Government Surveillance In America Pros And Cons

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Why did a government surveillance official lie to America? In March 2015, Director of National Intelligence James Clapper declared the National Security Agency (NSA) does not “collect any type of data at all on millions or hundreds of millions of Americans” (Engler). Then Edward Snowden revealed that truthfully, plenty of data was being collected and surveyed by the government through the bulk collection of private phone information. James Clapper later stated he “misunderstood the question” (Engler). Not only does this spark rage, but also reveals that the government has been using its resources to data mine at the ignorance of citizens, where a computer algorithm tries to find potential threats in hopes of stopping terrorism. Additionally,…show more content…
The USA Patriot Act has been “secretly interpreted to authorize the collection of Americans’ phone records” on a massive scale, which shows a reckless abuse of power because there is no way that “all [citizens’] phone records can be relevant to any particular authorized investigation” (“The Pros and Cons” 1). Most importantly, a “three-judge panel from the U.S. Court of Appeals” concluded on May 7, 2015 that the NSA “engaged in repeated, substantial legal violations” of privacy with their bulk data collection program (“The Pros and Cons” 1). The government is performing illegal activity in hopes of catching illegal activity. Why is there so much irony in their actions? Simple logic takes play here: the law should not be broken by the government. They cannot be trusted to responsibly handle sensitive data when they lack respect for the law and lack respect for…show more content…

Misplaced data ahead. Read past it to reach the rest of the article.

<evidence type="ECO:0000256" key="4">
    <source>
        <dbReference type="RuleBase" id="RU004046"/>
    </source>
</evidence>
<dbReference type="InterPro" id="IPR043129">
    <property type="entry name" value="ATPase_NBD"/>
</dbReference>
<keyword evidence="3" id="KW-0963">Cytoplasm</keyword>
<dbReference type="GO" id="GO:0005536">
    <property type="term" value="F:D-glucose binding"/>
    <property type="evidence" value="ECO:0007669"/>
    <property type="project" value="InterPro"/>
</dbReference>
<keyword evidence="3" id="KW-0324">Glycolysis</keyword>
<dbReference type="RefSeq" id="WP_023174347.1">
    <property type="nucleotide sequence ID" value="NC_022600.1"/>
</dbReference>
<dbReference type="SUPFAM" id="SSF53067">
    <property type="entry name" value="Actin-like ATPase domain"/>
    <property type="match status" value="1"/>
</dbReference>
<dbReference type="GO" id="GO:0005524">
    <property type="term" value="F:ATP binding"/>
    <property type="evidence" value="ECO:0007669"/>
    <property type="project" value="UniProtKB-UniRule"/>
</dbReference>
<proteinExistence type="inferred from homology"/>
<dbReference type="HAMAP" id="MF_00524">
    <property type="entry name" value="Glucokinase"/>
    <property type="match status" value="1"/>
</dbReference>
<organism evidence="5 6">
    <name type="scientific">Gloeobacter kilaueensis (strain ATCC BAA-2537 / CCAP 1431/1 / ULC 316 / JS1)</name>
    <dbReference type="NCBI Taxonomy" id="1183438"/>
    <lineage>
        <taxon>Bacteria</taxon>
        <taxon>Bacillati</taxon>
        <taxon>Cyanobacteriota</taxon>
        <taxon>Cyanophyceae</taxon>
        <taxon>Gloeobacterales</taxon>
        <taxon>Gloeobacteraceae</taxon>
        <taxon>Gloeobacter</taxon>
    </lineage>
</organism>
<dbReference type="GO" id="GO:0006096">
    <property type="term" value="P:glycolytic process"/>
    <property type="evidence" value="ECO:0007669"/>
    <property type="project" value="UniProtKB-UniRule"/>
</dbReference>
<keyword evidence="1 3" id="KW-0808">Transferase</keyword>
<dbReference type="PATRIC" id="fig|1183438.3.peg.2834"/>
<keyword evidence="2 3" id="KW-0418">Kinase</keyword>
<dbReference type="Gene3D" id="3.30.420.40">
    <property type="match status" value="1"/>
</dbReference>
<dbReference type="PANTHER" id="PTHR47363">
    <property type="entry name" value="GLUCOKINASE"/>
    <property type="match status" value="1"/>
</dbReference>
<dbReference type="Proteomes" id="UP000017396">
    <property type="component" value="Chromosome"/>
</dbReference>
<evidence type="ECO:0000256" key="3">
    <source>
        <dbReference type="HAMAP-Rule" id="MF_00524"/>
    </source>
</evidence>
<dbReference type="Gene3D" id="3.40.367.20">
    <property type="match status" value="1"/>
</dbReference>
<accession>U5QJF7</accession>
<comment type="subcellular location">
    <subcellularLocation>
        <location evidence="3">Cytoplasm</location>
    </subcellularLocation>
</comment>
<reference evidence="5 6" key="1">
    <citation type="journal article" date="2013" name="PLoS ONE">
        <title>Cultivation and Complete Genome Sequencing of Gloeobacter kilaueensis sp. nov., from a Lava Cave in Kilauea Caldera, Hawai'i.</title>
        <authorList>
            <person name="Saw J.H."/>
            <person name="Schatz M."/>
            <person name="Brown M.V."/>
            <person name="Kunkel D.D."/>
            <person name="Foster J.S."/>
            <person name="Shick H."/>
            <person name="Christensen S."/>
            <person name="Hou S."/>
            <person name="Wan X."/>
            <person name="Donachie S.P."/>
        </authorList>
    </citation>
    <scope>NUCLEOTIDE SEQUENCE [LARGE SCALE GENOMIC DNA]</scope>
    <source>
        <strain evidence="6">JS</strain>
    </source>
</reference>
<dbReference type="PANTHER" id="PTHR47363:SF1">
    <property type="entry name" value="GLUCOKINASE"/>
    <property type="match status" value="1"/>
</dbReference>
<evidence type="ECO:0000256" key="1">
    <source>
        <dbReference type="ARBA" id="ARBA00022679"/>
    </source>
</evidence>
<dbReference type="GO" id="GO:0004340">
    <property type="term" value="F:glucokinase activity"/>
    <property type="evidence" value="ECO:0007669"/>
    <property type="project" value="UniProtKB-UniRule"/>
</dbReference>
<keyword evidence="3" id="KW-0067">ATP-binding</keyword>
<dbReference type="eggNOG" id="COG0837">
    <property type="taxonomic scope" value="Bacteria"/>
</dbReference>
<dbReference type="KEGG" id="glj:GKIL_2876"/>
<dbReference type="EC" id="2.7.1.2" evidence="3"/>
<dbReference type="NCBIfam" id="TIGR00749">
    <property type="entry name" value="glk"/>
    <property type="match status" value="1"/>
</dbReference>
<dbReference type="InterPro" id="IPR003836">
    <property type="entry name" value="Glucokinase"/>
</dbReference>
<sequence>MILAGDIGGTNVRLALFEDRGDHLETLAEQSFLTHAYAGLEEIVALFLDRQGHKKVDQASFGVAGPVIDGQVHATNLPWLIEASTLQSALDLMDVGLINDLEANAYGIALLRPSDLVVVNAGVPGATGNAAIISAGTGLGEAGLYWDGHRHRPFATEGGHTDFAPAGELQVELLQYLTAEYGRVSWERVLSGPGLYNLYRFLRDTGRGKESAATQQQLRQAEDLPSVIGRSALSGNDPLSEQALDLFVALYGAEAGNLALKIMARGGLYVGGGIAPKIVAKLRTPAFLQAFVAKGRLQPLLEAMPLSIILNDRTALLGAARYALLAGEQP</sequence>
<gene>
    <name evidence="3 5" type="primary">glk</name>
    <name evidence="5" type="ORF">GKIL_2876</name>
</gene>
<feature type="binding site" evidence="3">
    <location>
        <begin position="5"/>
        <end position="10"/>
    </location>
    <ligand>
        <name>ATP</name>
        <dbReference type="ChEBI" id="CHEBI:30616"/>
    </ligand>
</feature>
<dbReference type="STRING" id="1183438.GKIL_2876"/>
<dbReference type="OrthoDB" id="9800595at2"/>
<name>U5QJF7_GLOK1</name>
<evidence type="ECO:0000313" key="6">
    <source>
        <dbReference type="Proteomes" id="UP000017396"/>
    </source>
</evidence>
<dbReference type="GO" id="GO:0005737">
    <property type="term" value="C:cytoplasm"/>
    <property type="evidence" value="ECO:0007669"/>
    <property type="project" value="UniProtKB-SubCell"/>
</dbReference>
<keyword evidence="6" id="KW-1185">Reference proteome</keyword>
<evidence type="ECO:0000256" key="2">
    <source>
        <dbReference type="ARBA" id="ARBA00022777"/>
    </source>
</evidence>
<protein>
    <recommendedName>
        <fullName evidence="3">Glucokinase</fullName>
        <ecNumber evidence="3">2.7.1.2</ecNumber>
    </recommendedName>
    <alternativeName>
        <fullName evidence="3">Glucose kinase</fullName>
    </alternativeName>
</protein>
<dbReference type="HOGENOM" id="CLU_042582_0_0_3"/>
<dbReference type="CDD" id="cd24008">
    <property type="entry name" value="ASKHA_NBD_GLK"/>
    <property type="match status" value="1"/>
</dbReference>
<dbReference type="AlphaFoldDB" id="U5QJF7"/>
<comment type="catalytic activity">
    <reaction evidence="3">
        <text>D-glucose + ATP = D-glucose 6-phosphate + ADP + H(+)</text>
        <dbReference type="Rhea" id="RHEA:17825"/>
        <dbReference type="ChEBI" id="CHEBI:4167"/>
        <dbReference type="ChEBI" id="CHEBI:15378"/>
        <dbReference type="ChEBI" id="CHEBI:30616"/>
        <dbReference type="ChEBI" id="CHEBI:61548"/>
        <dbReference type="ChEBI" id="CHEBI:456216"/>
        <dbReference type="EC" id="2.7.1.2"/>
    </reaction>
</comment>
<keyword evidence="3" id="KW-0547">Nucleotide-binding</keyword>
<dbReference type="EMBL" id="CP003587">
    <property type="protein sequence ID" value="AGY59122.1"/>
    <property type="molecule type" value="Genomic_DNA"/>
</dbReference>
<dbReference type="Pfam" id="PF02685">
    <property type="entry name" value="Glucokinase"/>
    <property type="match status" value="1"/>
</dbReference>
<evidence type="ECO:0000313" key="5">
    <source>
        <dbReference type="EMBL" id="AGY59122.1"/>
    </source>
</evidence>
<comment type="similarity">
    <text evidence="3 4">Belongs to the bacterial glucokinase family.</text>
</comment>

Apple letting the FBI into their system to see terrorist data poses extreme risks, because as soon as Apple has “a back door installed, all kinds of people can walk in” (“Apple vs. The FBI”). Essentially, if the government can invade privacy, untrustworthy people can as well. Most importantly however, there must be limits placed on what the government can do, lest they infringe the basic rights of citizens. How can anybody stand having their data mined without consent? The government knows “Americans’ social connections … their associates, their locations at certain times, their travelling companions, and other personal information” (Engler). They know the whereabouts of innocent people. Does this not create an unsettling discomfort? Frighteningly, there are no limits on what the government can see, there are no limits on how far they can go to invade privacy, and there are no limits on what they can do with their citizens’

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